And, on the 9th of October, he says:
We have now 40,000 troops and laborers to subsist. The supply of bacon on hand in the city is 20,000 pounds, and the cattle furnished by this State is not one-tenth of what is required. My anxieties and apprehensions, as you may suppose, are greatly excited.
Major Millen, of Savannah, on the 10th of October, says:
I assure you, major, that the stock of bacon and beef for the armies of the Confederate States is now exhausted, and we must depend entirely upon what we may gather weekly. Starvation stares the army in the face; the handwriting is on the wall.
On the 26th of October, he says:
From the best information I have, the resources of food (meat) of both the Tennessee and Virginia armies are exhausted. This remark now applies with equal force to South Carolina and Georgia, and the army must henceforth depend upon the energy of the purchasing commissaries, thought their daily or weekly collections. I have exhausted the beef-cattle, and am now obliged to kill stock-cattle.
From these you perceive that there is too much cause for the deep solicitude manifested by the writers. They should excite the fears and apprehensions of every lover of his country. Truly the responsibility upon us is great, when we are expected to feed these vast armies, whether the producers will sell to us or not. The slightest reflection would teach any one that it is impossible to provide for such armies by impressments alone. The people must cheerfully yield their supplies or make up their minds to surrender their cause.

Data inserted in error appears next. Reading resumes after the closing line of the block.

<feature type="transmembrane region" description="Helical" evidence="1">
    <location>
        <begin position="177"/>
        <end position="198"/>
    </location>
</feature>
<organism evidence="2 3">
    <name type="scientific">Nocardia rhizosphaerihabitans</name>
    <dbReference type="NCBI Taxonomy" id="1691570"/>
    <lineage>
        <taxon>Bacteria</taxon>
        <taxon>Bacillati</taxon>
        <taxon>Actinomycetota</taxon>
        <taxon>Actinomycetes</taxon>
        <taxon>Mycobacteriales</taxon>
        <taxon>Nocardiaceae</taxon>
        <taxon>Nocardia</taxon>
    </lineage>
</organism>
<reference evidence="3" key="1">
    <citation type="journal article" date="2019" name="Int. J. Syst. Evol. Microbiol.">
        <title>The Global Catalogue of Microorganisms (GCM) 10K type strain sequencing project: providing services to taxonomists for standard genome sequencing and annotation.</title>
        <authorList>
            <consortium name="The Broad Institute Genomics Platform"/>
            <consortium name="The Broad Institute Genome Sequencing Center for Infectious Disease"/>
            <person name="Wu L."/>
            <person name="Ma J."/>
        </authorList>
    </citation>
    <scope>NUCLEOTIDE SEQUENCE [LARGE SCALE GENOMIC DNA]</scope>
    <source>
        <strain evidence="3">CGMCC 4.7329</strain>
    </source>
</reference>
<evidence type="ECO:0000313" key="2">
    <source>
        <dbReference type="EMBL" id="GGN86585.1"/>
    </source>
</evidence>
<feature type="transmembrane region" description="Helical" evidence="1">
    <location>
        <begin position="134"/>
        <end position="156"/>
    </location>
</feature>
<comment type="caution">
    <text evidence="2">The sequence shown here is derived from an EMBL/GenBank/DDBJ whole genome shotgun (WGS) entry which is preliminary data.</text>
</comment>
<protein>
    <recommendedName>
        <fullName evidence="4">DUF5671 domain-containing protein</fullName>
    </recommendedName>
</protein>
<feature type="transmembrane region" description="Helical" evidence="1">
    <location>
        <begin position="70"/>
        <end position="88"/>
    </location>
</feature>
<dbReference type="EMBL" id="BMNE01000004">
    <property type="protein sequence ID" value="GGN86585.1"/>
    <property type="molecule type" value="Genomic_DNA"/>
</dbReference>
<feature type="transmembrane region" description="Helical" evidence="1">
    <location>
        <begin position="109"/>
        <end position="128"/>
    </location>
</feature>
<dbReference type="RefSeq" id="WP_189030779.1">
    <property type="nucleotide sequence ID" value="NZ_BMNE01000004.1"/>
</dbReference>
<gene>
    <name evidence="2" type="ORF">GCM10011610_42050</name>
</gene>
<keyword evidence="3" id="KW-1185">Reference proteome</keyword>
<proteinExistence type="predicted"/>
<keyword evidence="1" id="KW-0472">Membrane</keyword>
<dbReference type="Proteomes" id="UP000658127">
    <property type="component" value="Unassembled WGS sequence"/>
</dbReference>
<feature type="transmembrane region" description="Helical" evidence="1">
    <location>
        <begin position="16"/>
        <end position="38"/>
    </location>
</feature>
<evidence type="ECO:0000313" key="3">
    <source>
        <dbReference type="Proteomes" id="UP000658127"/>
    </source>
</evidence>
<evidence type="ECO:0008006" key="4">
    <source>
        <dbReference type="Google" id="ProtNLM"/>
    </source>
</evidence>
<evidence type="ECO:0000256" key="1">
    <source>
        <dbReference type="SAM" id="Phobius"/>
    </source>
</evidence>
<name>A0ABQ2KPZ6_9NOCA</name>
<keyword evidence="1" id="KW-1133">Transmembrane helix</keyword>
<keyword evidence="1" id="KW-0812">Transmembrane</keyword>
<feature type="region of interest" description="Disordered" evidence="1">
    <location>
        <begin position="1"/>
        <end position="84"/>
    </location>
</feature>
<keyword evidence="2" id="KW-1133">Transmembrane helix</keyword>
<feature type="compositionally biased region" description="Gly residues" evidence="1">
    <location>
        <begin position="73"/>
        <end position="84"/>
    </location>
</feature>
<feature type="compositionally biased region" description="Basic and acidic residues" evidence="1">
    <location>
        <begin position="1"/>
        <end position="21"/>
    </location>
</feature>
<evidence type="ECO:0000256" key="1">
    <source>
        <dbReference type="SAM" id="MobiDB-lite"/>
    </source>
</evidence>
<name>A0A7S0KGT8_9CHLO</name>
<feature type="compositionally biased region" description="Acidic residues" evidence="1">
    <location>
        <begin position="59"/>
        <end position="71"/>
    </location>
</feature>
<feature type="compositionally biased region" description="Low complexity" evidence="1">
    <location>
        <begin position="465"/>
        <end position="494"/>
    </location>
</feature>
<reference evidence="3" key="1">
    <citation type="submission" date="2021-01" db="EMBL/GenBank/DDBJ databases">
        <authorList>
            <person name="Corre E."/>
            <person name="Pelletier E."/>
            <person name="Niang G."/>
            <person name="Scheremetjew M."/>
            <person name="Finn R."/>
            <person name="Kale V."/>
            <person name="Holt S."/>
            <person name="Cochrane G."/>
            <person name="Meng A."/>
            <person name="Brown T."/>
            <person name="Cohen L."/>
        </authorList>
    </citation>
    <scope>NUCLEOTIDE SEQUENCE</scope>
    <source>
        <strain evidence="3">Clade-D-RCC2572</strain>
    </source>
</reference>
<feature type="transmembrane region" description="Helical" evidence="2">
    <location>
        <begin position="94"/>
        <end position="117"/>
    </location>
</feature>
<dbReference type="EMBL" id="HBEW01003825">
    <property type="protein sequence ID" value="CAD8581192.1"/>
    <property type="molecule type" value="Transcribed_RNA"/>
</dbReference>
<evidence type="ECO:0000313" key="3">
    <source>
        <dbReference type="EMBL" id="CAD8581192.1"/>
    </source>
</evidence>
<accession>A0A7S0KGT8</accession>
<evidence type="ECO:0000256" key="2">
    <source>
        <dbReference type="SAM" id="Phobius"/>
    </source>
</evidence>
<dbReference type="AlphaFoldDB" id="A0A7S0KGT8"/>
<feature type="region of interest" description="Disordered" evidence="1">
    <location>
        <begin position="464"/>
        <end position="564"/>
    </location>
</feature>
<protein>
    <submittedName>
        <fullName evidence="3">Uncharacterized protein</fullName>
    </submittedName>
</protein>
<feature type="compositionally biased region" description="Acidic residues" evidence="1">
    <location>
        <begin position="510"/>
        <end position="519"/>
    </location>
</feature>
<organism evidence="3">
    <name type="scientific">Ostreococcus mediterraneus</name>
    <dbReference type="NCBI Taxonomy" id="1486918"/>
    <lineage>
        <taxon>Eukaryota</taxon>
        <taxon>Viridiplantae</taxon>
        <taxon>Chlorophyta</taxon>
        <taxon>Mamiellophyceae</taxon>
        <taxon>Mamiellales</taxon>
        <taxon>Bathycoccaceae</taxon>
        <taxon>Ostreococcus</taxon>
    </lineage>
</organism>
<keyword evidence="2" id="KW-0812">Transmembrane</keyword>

It is their cause. It is not the cause of the Government, you and I, and every one, and everything we have, are staked upon this contest. To fail is total, irretrievable ruin, universal confiscation of everything, and abject and ignominious submission and slavery to the most despicable and infamous race on earth. Whoever has any other thought but to fight on, at any cost of life and property, until we achieve our independence or all perish in the struggle, deserves to be the slave of such an enemy. But, under the guidance of Providence, our cause is safe in the hands of our army, provided we do our duty at home. But Providence will not help a people who will not held themselves. Our enemies have no hope of conquering us by arms. Their only hope is that we will be untrue to ourselves, and in the blind pursuit of gain lose sight of our country, and thus suffer our army, and with it our cause, to perish. How stands the case? You know the resources of Tennessee are lost to us; the hogcholera and other cases have cut short the prospect in Georgia and other States. It is ascertain that the last year's crop of bacon is about exhausted, and it is certain that the crop of this will be much shorter than that of last year.
Now, two large armies look almost solely to Florida to supply one entire article of subsistence. The entire surplus of this year's crop of bacon throughout the Confederacy, even when husbanded with the utmost economy, will be inadequate to the demands of the Government. This makes it the duty of every man to economize as much as possible, to sell not a pound to any one else, while there is any danger of our army suffering, and to pledge at schedule rates his entire surplus bacon, beef, sugar, and syrup, to the Government. I solemnly believe our cause is hopeless unless our people can be brought to this point.
I have thought it my duty to address this confidential circular to